Obama orders Afghan strategy into force
President Barack Obama has given fateful orders likely to send thousands more troops to Afghanistan in a political gamble meant to forge an eventual United States exit from a costly and gruelling war.
“The commander-in-chief has issued the orders,” White House spokesperson Robert Gibbs said on Monday, as Obama briefed world leaders on his new Afghan strategy, a day before making a major televised address to the American people.
The plan emerged from an exhaustive policy review amid extreme weariness of the war among Americans, and as supporters warned Obama could be risking his presidency by deploying thousands more men to a Vietnam-style quagmire.
Obama is expected to order between 30 000 and 35 000 more troops to bolster the US effort to repel a resurgent Taliban, secure major cities and fast-track training for Afghan security forces, alongside a separate civilian aid surge.
The president will also assure Americans and regional leaders he will not underwrite an indefinite and costly stay in Afghanistan for US troops.
“This is not an open-ended commitment,” Gibbs said, painting the plan as an eventual pathway for US troops to come home.
“We are there to partner with the Afghans, to train the Afghan national security forces, the army and the police, so that they can provide security for their country and wage a battle against an unpopular insurgency.”
The White House said Obama delivered orders—marking the most crucial leadership test of his presidency so far—on Sunday, after telling top aides of his final decision.
He met generals and top security aides in the Oval Office.
He then spoke directly by secure video-link to Afghan war commander General Stanley McChrystal, who warned earlier this year the conflict would be lost without more troops—and US ambassador to Kabul Karl Eikenberry.
Obama will address Americans in a major televised speech to cadets at the US Military Academy at West Point at 1am GMT on Wednesday.
He will tell a nation weary of years of conflict and humbled by the worst economic crisis in generations why it must risk yet more lives and wealth in a war launched after the September 11 attacks in 2001.
His message will be compelling listening for voters, lawmakers and soldiers, US allies, leaders in Pakistan and Afghanistan, and Taliban and al-Qaeda insurgents battling Washington in a bloody eight-year war.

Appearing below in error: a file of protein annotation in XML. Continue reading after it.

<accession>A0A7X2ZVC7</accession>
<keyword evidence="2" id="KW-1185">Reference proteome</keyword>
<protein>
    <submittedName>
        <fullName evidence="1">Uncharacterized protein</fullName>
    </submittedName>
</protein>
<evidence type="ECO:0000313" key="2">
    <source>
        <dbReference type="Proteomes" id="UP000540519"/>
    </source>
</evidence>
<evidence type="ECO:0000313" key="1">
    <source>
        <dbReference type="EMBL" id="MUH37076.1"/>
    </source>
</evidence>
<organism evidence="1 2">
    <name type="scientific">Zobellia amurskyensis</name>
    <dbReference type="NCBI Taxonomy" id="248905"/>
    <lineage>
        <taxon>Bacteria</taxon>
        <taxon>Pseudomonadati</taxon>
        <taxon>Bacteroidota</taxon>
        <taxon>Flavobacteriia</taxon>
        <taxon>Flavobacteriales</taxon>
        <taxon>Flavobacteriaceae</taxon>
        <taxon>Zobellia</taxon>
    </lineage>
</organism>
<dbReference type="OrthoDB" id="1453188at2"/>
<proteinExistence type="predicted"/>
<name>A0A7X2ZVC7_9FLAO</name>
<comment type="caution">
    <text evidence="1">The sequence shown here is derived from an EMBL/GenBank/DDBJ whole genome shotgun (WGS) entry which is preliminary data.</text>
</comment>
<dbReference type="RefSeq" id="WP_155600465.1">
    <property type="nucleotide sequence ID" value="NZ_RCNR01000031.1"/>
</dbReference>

Many of Obama’s core political supporters, and key Democrats worried about ballooning budget deficits, are wary of more troop deployments. Republicans have, however, demanded the president answer the generals’ calls for more help.
Public relations offensive
As he launched a public relations offensive to market the new strategy, Obama called French President Nicolas Sarkozy and Russian President Dmitry Medvedev on Monday.
French newspaper Le Monde said Washington had asked for 1 500 more French troops.
Obama also spoke by secure video link with Gordon Brown after the British prime minister announced he would increase British regular troop numbers by 500 to 9 500 in December.
Obama will also talk to Pakistani President Asif Ali Zardari and Afghan President Hamid Karzai, who both will be key players in the new strategy.
The US leader told Australian Prime Minister Kevin Rudd of his plans in person, during Oval Office talks.
Rudd pledged to send more police trainers and civilian aid experts to Afghanistan, saying his country was in “for the long haul” but did not pledge more troops beyond the 1 550 Australia has already committed.
Consultations with key players in Congress, where some Democrats have expressed scepticism about new troop deployments, were taking place on Monday and Tuesday.
About 35 000 American soldiers were fighting the Taliban-led insurgency when Obama took office. After an initial boost in February there are now about 68 000.
More than 900 American soldiers have lost their lives in Afghanistan and October was the deadliest month since the start of the war in 2001, with 74 US soldiers killed.
Obama on Sunday spoke to Secretary of State Hillary Clinton by telephone, then met: Defence Secretary Robert Gates; Admiral Mike Mullen, chairperson of the joint chiefs of staff; General James Cartwright, the vice-chairperson of the joint chiefs; White House chief of staff Rahm Emanuel; and General David Petraeus, head of US central command.—AFP.